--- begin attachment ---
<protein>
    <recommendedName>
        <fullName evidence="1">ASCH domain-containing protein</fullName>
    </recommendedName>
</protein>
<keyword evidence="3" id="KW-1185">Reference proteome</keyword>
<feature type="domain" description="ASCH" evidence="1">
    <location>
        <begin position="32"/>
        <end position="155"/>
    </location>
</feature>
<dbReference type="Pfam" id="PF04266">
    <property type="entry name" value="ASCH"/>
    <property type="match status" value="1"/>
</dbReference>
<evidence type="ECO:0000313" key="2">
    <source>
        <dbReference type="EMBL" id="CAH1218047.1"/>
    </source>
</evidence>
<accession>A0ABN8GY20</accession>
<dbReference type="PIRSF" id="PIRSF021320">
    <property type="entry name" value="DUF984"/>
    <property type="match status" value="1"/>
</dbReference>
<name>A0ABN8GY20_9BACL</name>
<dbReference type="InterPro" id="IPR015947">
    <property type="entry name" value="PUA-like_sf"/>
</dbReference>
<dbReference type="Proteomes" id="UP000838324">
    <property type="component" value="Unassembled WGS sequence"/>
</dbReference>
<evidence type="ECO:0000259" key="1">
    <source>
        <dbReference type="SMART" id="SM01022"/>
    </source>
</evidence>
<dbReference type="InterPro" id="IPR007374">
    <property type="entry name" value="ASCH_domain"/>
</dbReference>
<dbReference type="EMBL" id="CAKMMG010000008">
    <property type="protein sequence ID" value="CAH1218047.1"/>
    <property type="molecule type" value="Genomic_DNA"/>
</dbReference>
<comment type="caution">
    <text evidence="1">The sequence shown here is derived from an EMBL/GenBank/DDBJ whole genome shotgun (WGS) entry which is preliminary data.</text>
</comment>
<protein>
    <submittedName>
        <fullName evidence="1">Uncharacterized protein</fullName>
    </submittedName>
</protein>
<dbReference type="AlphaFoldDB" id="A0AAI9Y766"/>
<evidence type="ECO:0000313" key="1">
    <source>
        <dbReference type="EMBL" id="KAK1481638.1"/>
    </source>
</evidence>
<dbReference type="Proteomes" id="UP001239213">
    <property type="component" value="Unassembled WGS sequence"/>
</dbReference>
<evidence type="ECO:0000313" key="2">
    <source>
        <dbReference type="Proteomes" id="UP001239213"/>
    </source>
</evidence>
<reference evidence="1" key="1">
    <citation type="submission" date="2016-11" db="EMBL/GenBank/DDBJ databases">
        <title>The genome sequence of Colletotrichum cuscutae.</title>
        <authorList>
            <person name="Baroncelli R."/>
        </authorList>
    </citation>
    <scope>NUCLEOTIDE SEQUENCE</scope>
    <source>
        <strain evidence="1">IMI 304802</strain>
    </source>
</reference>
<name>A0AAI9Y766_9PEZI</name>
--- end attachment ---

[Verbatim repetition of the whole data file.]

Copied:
<protein>
    <recommendedName>
        <fullName evidence="1">ASCH domain-containing protein</fullName>
    </recommendedName>
</protein>
<keyword evidence="3" id="KW-1185">Reference proteome</keyword>
<feature type="domain" description="ASCH" evidence="1">
    <location>
        <begin position="32"/>
        <end position="155"/>
    </location>
</feature>
<dbReference type="Pfam" id="PF04266">
    <property type="entry name" value="ASCH"/>
    <property type="match status" value="1"/>
</dbReference>
<evidence type="ECO:0000313" key="2">
    <source>
        <dbReference type="EMBL" id="CAH1218047.1"/>
    </source>
</evidence>
<accession>A0ABN8GY20</accession>
<dbReference type="PIRSF" id="PIRSF021320">
    <property type="entry name" value="DUF984"/>
    <property type="match status" value="1"/>
</dbReference>
<name>A0ABN8GY20_9BACL</name>
<dbReference type="InterPro" id="IPR015947">
    <property type="entry name" value="PUA-like_sf"/>
</dbReference>
<dbReference type="Proteomes" id="UP000838324">
    <property type="component" value="Unassembled WGS sequence"/>
</dbReference>
<evidence type="ECO:0000259" key="1">
    <source>
        <dbReference type="SMART" id="SM01022"/>
    </source>
</evidence>
<dbReference type="InterPro" id="IPR007374">
    <property type="entry name" value="ASCH_domain"/>
</dbReference>
<dbReference type="EMBL" id="CAKMMG010000008">
    <property type="protein sequence ID" value="CAH1218047.1"/>
    <property type="molecule type" value="Genomic_DNA"/>
</dbReference>
<comment type="caution">
    <text evidence="1">The sequence shown here is derived from an EMBL/GenBank/DDBJ whole genome shotgun (WGS) entry which is preliminary data.</text>
</comment>
<protein>
    <submittedName>
        <fullName evidence="1">Uncharacterized protein</fullName>
    </submittedName>
</protein>
<dbReference type="AlphaFoldDB" id="A0AAI9Y766"/>
<evidence type="ECO:0000313" key="1">
    <source>
        <dbReference type="EMBL" id="KAK1481638.1"/>
    </source>
</evidence>
<dbReference type="Proteomes" id="UP001239213">
    <property type="component" value="Unassembled WGS sequence"/>
</dbReference>
<evidence type="ECO:0000313" key="2">
    <source>
        <dbReference type="Proteomes" id="UP001239213"/>
    </source>
</evidence>
<reference evidence="1" key="1">
    <citation type="submission" date="2016-11" db="EMBL/GenBank/DDBJ databases">
        <title>The genome sequence of Colletotrichum cuscutae.</title>
        <authorList>
            <person name="Baroncelli R."/>
        </authorList>
    </citation>
    <scope>NUCLEOTIDE SEQUENCE</scope>
    <source>
        <strain evidence="1">IMI 304802</strain>
    </source>
</reference>
<name>A0AAI9Y766_9PEZI</name>